Saturday, July 13, 2013

UC President Napolitano and the "Securitized" University

Since the UC regents’ pick for Mark Yudof’s replacement was announced yesterday—and after getting over the shock—folks have raised a number of important objections. One such criticism is that Janet Napolitano is not qualified for the position, since she has never worked at a university in any capacity. The objection hasn’t been helped by the UC’s notoriously incompetent public relations machine, which clumsily identified the fact that her father was the dean of the University of New Mexico’s medical school as a clear sign that “a passion for education is in her DNA.” This claim, to say the least, does not inspire much confidence in the regents’ decision.

But this criticism carries some problems of its own. As others have pointed out (and most of the ideas laid out here are borrowed directly from the linked conversation), the notion that Napolitano’s lack of educational qualifications should exclude her over and above anyone else turns on a highly romanticized idea of the university as an institution dedicated primarily to education and run, therefore, by its educational employees, the faculty. However appealing this vision of the university is to many faculty today, and however true it may once have been in some decidedly utopian past, the fact is that today the university is not primarily an educational institution. As in the case of the conventional criticism of the “corporatization” of the public university, the answer here is pretty much the same: the university has already been “corporatized,” and it has never really been “ours.”

These days, the public research university is run not by its faculty or even its president but its CFO. It is not that Nathan Brostrom, the UC’s Executive Vice President for Business Operations, actually calls the shots when the regents sit down together at the table, but rather that he (and others like him) lays out the conditions in which every decision, from tuition hikes and out-of-state admissions to taking on debt in order to finance construction projects, will ultimately be made. As the university becomes more and more leveraged, its marching orders will increasingly come from Wall Street, which for its part is simultaneously reaping enormous profits off the securitization of student debt.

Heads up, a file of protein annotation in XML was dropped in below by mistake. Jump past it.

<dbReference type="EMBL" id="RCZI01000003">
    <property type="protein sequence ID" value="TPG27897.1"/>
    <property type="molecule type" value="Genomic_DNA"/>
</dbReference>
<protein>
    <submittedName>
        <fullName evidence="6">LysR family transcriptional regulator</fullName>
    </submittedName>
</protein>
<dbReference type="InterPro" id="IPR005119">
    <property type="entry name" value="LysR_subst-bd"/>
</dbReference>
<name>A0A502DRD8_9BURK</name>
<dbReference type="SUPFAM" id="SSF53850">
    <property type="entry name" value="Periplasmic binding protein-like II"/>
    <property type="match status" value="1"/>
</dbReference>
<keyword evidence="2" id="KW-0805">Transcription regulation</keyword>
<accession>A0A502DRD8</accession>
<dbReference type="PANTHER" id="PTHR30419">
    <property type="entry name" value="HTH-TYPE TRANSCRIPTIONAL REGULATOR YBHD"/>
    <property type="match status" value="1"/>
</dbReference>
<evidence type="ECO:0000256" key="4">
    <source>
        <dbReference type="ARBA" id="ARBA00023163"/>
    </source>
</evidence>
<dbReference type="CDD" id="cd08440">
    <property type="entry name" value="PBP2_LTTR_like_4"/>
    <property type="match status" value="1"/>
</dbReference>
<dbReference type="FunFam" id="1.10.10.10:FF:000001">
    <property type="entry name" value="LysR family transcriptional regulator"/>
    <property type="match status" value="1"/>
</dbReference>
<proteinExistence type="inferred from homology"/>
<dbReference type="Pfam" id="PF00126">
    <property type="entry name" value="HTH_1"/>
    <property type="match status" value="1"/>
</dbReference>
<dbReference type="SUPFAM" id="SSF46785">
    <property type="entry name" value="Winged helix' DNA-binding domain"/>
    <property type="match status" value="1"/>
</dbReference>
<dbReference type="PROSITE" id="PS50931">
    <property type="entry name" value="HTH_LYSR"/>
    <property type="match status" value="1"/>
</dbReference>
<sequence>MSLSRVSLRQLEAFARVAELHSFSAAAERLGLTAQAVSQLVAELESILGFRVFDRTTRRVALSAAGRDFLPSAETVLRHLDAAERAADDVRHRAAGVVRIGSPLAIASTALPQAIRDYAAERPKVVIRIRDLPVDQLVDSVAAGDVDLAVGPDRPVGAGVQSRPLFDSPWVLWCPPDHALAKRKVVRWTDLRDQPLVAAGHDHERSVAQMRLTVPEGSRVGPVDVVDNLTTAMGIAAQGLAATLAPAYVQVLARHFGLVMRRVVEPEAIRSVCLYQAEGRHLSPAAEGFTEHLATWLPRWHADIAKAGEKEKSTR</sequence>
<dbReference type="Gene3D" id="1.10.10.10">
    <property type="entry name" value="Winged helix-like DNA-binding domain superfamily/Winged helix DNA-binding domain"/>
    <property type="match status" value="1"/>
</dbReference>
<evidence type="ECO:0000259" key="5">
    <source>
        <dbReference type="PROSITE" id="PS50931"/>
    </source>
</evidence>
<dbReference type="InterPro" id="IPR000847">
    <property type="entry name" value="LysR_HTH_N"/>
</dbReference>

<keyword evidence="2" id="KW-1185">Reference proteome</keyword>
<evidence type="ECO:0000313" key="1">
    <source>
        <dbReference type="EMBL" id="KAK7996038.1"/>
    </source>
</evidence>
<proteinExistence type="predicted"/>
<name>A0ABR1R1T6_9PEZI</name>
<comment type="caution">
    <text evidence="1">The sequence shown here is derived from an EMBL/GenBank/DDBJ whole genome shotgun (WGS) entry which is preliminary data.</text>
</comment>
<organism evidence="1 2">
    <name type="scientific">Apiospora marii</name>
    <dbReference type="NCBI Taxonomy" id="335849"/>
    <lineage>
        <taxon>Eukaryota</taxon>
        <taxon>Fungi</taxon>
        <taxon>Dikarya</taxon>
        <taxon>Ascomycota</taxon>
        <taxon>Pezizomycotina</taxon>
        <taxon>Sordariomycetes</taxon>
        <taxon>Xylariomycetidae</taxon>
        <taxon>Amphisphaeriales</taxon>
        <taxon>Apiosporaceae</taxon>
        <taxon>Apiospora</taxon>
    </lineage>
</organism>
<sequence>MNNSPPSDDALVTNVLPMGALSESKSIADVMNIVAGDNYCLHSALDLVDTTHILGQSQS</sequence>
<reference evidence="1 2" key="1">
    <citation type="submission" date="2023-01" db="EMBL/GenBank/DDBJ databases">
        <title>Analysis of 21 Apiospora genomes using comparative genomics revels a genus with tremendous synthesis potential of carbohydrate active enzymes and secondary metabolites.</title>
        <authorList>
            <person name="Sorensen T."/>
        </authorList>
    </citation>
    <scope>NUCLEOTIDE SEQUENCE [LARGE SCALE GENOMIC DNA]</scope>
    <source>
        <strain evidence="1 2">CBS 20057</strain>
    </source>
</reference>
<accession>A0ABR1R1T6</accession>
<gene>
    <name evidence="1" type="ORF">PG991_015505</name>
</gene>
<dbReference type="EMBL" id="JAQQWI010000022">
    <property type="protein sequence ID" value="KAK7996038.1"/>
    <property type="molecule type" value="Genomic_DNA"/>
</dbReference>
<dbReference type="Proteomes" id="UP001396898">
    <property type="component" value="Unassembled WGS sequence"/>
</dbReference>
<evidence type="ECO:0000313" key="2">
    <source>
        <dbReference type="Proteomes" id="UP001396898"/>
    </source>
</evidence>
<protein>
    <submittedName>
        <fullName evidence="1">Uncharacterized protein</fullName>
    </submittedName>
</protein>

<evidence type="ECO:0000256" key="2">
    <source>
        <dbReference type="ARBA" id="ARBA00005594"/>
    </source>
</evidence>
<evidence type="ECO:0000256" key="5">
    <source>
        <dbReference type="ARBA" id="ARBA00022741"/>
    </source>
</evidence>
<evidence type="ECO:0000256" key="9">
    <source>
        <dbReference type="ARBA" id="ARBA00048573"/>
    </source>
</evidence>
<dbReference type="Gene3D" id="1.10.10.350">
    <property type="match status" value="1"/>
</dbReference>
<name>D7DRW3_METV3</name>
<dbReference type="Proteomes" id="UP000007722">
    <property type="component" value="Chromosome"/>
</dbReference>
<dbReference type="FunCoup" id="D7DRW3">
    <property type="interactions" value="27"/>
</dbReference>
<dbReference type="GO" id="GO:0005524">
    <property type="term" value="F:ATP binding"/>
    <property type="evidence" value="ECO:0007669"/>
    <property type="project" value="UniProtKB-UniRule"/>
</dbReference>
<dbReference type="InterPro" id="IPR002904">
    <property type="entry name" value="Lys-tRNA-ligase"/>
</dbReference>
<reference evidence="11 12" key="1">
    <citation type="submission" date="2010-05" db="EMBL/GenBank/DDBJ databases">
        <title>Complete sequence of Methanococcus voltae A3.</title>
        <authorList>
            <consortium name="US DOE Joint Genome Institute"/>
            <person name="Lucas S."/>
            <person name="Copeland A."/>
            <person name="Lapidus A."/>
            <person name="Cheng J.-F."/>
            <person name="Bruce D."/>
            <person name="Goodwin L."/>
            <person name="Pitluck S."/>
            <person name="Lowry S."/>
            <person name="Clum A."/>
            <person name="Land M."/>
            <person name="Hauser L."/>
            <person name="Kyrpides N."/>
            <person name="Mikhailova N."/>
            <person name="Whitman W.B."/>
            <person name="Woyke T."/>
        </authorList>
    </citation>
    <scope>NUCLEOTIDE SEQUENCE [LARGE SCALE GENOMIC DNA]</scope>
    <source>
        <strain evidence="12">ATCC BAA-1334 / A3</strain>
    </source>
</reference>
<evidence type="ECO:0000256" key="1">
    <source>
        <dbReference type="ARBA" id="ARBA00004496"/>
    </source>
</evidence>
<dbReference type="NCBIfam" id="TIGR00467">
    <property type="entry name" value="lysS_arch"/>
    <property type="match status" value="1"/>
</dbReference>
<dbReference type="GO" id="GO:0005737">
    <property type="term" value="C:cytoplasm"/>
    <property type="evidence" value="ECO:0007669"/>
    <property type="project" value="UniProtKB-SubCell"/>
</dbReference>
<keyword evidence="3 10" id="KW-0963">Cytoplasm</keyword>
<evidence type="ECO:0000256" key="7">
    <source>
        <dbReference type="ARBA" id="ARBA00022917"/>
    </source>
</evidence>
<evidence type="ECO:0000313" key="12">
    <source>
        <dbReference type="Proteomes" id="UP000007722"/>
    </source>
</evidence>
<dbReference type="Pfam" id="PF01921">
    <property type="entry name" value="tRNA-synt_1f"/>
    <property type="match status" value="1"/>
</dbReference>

At the same time, Napolitano does signal a change, the recognition that it is no longer “business discipline” but “martial discipline” that is key to the university’s continued operation. It is an acknowledgment that the university in general, and the UC in particular, will continue to be a site of struggle. If the Occupy movement drew heavily from the student occupations of 2008-2009 in New York and the UC, perhaps Napolitano’s arrival reflects the state’s recognition of the possibility that struggles over the university can resonate and explode in unsettling and unpredictable ways.

UC President Napolitano, in other words, could be seen as presiding over the first fully “securitized” public university, in the dual senses of the word. Of course, the university has long formed part of the military-industrial complex. Napolitano’s appointment is meant to double down on the UC’s turn to federal research dollars and weapons development. The Washington Post’s article originally stated that “the university’s search committee was drawn to her experience in Obama’s Cabinet, believing that she might help the UC system advance its federally funded programs, including . . . nuclear weapons labs.” (Strangely this sentence, which we tweeted yesterday, seems to have been silently removed, although it’s still quoted in this piece in the Examiner.) Likewise, Napolitano is not the first member of the United States’ security apparatus to become president of the UC. Charles J. Hitch, who served as Assistant Secretary of Defense from 1961-1965, was appointed UC president two years later and served in that capacity for eight years.

But the specificity of Napolitano, perhaps, is seen in the convergence of these two forms of “security,” one financial and the other repressive. If our classic slogan “behind every fee hike, a line of riot cops” responds to the intimate ties between austerity and policing, the violence of financialization clarified and crystallized in the UC regents’ decision suggests that the terrain of struggle, while structured in many ways by continuities, has shifted in important ways. Maybe it's time to update that slogan.

(Image borrowed from UCMeP)

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